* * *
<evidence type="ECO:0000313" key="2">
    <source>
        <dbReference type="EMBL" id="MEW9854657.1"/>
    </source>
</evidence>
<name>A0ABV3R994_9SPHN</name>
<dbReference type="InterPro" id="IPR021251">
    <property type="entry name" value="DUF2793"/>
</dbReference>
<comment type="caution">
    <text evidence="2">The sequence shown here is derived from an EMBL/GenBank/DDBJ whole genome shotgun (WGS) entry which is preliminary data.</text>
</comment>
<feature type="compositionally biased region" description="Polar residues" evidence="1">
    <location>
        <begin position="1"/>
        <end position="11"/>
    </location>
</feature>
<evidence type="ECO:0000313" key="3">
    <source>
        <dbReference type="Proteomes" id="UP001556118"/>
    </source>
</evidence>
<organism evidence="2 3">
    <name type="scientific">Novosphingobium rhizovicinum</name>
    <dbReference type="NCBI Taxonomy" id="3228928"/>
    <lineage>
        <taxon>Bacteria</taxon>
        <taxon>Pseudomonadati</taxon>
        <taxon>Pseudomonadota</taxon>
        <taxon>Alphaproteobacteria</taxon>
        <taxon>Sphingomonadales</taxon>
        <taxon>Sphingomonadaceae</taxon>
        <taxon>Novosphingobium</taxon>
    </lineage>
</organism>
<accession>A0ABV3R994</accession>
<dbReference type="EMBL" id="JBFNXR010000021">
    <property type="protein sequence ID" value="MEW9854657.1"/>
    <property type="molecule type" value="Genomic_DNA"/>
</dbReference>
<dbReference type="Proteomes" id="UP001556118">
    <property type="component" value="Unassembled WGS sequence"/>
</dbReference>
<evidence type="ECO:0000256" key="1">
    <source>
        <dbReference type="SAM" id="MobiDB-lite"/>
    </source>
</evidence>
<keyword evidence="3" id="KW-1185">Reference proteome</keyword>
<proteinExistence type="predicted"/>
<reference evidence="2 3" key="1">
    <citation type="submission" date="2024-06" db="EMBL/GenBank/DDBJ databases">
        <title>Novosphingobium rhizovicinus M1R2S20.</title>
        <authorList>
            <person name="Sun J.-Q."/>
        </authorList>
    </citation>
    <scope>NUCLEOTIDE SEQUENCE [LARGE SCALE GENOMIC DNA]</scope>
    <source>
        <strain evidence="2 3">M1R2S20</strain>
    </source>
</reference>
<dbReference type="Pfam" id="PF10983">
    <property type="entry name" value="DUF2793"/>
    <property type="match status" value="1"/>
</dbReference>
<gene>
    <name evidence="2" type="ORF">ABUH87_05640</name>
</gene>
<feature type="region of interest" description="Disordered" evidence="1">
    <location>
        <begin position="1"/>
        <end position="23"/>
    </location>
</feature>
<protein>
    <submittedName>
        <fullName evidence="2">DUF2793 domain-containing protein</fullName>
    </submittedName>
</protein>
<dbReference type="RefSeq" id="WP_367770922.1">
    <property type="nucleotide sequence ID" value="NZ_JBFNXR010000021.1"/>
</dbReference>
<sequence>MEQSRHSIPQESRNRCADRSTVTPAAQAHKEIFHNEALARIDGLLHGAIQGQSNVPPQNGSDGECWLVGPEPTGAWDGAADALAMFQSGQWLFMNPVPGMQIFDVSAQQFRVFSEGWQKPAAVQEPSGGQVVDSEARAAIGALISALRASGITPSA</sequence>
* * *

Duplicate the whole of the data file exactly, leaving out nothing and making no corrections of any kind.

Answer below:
<evidence type="ECO:0000313" key="2">
    <source>
        <dbReference type="EMBL" id="MEW9854657.1"/>
    </source>
</evidence>
<name>A0ABV3R994_9SPHN</name>
<dbReference type="InterPro" id="IPR021251">
    <property type="entry name" value="DUF2793"/>
</dbReference>
<comment type="caution">
    <text evidence="2">The sequence shown here is derived from an EMBL/GenBank/DDBJ whole genome shotgun (WGS) entry which is preliminary data.</text>
</comment>
<feature type="compositionally biased region" description="Polar residues" evidence="1">
    <location>
        <begin position="1"/>
        <end position="11"/>
    </location>
</feature>
<evidence type="ECO:0000313" key="3">
    <source>
        <dbReference type="Proteomes" id="UP001556118"/>
    </source>
</evidence>
<organism evidence="2 3">
    <name type="scientific">Novosphingobium rhizovicinum</name>
    <dbReference type="NCBI Taxonomy" id="3228928"/>
    <lineage>
        <taxon>Bacteria</taxon>
        <taxon>Pseudomonadati</taxon>
        <taxon>Pseudomonadota</taxon>
        <taxon>Alphaproteobacteria</taxon>
        <taxon>Sphingomonadales</taxon>
        <taxon>Sphingomonadaceae</taxon>
        <taxon>Novosphingobium</taxon>
    </lineage>
</organism>
<accession>A0ABV3R994</accession>
<dbReference type="EMBL" id="JBFNXR010000021">
    <property type="protein sequence ID" value="MEW9854657.1"/>
    <property type="molecule type" value="Genomic_DNA"/>
</dbReference>
<dbReference type="Proteomes" id="UP001556118">
    <property type="component" value="Unassembled WGS sequence"/>
</dbReference>
<evidence type="ECO:0000256" key="1">
    <source>
        <dbReference type="SAM" id="MobiDB-lite"/>
    </source>
</evidence>
<keyword evidence="3" id="KW-1185">Reference proteome</keyword>
<proteinExistence type="predicted"/>
<reference evidence="2 3" key="1">
    <citation type="submission" date="2024-06" db="EMBL/GenBank/DDBJ databases">
        <title>Novosphingobium rhizovicinus M1R2S20.</title>
        <authorList>
            <person name="Sun J.-Q."/>
        </authorList>
    </citation>
    <scope>NUCLEOTIDE SEQUENCE [LARGE SCALE GENOMIC DNA]</scope>
    <source>
        <strain evidence="2 3">M1R2S20</strain>
    </source>
</reference>
<dbReference type="Pfam" id="PF10983">
    <property type="entry name" value="DUF2793"/>
    <property type="match status" value="1"/>
</dbReference>
<gene>
    <name evidence="2" type="ORF">ABUH87_05640</name>
</gene>
<feature type="region of interest" description="Disordered" evidence="1">
    <location>
        <begin position="1"/>
        <end position="23"/>
    </location>
</feature>
<protein>
    <submittedName>
        <fullName evidence="2">DUF2793 domain-containing protein</fullName>
    </submittedName>
</protein>
<dbReference type="RefSeq" id="WP_367770922.1">
    <property type="nucleotide sequence ID" value="NZ_JBFNXR010000021.1"/>
</dbReference>
<sequence>MEQSRHSIPQESRNRCADRSTVTPAAQAHKEIFHNEALARIDGLLHGAIQGQSNVPPQNGSDGECWLVGPEPTGAWDGAADALAMFQSGQWLFMNPVPGMQIFDVSAQQFRVFSEGWQKPAAVQEPSGGQVVDSEARAAIGALISALRASGITPSA</sequence>